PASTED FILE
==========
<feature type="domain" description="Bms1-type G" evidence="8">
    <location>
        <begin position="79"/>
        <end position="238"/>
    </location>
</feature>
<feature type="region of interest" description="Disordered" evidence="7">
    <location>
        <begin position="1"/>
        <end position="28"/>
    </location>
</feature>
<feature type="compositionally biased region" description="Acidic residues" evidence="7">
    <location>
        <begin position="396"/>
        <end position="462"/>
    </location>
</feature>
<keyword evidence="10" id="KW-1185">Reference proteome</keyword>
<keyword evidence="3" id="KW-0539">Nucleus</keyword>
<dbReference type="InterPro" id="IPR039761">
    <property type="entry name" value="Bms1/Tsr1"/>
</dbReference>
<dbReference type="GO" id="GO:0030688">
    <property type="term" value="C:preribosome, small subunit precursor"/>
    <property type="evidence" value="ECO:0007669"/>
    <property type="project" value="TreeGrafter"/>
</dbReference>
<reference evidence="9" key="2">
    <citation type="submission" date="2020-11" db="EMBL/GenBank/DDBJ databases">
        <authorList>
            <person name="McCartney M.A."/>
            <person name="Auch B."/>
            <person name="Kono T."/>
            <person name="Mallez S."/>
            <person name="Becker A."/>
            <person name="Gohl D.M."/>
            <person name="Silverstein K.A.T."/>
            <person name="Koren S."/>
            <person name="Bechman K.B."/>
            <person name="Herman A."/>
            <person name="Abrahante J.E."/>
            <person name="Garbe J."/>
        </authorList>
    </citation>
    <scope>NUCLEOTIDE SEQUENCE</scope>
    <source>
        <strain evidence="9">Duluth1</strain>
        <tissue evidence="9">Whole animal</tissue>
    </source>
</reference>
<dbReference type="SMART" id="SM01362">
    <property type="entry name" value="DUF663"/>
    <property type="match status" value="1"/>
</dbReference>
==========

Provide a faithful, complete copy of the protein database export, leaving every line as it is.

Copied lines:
<feature type="domain" description="Bms1-type G" evidence="8">
    <location>
        <begin position="79"/>
        <end position="238"/>
    </location>
</feature>
<feature type="region of interest" description="Disordered" evidence="7">
    <location>
        <begin position="1"/>
        <end position="28"/>
    </location>
</feature>
<feature type="compositionally biased region" description="Acidic residues" evidence="7">
    <location>
        <begin position="396"/>
        <end position="462"/>
    </location>
</feature>
<keyword evidence="10" id="KW-1185">Reference proteome</keyword>
<keyword evidence="3" id="KW-0539">Nucleus</keyword>
<dbReference type="InterPro" id="IPR039761">
    <property type="entry name" value="Bms1/Tsr1"/>
</dbReference>
<dbReference type="GO" id="GO:0030688">
    <property type="term" value="C:preribosome, small subunit precursor"/>
    <property type="evidence" value="ECO:0007669"/>
    <property type="project" value="TreeGrafter"/>
</dbReference>
<reference evidence="9" key="2">
    <citation type="submission" date="2020-11" db="EMBL/GenBank/DDBJ databases">
        <authorList>
            <person name="McCartney M.A."/>
            <person name="Auch B."/>
            <person name="Kono T."/>
            <person name="Mallez S."/>
            <person name="Becker A."/>
            <person name="Gohl D.M."/>
            <person name="Silverstein K.A.T."/>
            <person name="Koren S."/>
            <person name="Bechman K.B."/>
            <person name="Herman A."/>
            <person name="Abrahante J.E."/>
            <person name="Garbe J."/>
        </authorList>
    </citation>
    <scope>NUCLEOTIDE SEQUENCE</scope>
    <source>
        <strain evidence="9">Duluth1</strain>
        <tissue evidence="9">Whole animal</tissue>
    </source>
</reference>
<dbReference type="SMART" id="SM01362">
    <property type="entry name" value="DUF663"/>
    <property type="match status" value="1"/>
</dbReference>